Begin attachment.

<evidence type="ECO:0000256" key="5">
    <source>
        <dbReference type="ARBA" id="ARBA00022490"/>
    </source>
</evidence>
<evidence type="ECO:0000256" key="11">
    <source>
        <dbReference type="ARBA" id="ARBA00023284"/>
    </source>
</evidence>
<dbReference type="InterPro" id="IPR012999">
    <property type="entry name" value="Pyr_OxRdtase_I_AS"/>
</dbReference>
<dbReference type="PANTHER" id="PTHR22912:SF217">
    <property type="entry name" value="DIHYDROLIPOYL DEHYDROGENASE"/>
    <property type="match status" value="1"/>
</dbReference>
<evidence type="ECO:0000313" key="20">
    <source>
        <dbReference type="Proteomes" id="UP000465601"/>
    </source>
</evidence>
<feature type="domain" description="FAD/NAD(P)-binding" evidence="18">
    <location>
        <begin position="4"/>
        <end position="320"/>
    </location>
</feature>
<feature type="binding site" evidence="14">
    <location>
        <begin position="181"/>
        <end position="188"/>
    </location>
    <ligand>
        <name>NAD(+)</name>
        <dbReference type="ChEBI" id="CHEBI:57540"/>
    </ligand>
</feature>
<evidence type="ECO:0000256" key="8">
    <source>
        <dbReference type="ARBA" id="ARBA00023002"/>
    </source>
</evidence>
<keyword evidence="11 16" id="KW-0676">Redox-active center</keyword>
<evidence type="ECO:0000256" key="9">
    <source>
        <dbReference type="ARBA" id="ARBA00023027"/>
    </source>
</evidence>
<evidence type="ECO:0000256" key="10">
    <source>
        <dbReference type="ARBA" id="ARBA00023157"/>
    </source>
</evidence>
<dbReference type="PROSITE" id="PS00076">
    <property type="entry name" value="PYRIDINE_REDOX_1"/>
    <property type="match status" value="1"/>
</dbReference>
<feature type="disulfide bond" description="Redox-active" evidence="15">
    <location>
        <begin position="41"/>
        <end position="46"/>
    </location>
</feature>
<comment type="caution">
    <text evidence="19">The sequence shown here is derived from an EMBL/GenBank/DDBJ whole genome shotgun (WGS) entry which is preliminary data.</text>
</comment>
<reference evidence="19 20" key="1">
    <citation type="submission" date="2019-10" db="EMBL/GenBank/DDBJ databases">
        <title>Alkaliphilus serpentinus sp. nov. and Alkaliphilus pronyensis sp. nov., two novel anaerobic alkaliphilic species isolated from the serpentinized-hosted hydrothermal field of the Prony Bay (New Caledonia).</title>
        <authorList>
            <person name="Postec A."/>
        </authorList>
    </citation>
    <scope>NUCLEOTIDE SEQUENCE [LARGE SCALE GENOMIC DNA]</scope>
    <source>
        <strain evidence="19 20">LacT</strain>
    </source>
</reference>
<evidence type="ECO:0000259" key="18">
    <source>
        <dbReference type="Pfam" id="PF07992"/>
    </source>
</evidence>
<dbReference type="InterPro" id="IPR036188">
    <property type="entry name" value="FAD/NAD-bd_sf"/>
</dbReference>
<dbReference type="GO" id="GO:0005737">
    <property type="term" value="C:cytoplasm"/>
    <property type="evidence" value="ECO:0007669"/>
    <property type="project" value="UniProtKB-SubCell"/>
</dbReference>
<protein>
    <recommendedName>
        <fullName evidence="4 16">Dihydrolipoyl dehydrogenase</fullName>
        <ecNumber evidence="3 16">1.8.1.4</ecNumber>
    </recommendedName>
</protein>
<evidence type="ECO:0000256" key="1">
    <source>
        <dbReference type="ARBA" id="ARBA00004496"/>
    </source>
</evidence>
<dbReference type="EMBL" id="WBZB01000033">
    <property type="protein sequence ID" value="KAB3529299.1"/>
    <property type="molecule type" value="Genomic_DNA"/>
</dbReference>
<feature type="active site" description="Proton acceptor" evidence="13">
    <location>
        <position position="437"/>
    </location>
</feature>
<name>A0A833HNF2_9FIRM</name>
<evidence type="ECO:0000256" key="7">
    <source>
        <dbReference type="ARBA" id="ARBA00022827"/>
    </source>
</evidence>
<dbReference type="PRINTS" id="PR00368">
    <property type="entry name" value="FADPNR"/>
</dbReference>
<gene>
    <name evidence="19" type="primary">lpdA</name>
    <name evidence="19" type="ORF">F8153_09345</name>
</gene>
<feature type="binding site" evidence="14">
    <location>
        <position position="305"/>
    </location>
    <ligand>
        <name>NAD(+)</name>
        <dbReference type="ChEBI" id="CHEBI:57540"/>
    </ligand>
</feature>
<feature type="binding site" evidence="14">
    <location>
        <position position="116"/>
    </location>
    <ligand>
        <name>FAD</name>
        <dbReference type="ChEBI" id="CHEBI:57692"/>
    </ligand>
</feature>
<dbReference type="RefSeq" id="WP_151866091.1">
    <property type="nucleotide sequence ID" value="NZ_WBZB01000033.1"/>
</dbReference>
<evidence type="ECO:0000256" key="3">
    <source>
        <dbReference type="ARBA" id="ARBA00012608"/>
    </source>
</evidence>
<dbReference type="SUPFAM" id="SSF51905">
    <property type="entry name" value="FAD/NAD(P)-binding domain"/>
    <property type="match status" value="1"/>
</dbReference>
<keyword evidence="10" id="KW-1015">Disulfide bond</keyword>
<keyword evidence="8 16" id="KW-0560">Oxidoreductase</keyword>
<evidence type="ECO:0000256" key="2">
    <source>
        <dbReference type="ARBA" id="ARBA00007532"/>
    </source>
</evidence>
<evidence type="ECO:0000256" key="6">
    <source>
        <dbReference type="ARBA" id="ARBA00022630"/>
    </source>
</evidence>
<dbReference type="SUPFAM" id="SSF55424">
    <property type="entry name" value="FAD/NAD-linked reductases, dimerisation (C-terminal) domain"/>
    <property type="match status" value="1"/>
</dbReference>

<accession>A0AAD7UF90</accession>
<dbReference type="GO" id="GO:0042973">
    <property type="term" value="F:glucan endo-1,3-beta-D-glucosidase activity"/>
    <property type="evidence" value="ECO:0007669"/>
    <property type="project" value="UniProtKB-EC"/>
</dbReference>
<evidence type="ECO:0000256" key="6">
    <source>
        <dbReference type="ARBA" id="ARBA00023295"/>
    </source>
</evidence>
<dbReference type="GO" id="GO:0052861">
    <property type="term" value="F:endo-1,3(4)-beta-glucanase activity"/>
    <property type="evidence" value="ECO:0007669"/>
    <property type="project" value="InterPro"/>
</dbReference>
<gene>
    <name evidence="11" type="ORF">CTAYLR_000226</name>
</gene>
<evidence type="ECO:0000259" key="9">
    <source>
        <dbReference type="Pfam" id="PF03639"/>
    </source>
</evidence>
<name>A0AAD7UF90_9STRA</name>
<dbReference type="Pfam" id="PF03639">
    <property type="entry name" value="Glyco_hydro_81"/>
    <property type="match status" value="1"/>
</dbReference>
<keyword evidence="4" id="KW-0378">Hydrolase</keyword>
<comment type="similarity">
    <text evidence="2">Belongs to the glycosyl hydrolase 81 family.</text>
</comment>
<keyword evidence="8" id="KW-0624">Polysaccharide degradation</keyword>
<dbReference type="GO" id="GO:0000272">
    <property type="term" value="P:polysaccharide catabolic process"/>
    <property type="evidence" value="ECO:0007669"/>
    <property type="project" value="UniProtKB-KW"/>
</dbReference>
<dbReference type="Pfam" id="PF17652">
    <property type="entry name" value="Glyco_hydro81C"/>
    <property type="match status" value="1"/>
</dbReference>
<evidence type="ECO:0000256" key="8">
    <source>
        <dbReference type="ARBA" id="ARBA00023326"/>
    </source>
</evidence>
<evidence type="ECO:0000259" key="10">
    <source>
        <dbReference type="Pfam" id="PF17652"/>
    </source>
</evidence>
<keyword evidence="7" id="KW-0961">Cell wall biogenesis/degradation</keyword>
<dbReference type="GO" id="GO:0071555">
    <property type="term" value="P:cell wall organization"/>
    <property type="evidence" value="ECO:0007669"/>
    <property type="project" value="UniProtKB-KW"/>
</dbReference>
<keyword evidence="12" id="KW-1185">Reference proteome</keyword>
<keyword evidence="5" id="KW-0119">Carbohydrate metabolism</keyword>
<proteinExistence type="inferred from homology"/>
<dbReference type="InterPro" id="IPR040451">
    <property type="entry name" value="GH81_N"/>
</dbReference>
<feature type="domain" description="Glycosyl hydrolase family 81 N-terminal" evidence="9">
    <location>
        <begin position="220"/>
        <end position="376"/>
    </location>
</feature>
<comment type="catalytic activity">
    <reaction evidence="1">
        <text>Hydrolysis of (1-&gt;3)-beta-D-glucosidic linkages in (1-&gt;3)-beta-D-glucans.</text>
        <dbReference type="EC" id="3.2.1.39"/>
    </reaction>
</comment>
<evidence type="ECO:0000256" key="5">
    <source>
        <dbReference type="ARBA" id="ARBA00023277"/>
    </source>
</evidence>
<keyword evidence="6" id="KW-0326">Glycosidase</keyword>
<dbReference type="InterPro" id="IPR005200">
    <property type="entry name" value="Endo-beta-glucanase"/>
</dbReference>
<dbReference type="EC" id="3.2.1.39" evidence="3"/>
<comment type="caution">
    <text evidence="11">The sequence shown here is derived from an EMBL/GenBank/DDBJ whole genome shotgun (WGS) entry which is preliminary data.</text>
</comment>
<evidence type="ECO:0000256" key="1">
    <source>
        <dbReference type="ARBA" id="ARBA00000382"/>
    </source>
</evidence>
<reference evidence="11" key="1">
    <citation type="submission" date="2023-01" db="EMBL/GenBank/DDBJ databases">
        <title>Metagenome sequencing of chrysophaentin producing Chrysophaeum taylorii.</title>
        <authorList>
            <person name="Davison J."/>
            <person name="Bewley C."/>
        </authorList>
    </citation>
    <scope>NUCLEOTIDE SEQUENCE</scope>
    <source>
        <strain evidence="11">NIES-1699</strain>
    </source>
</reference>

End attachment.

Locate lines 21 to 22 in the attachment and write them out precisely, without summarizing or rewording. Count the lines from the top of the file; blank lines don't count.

    </source>
</evidence>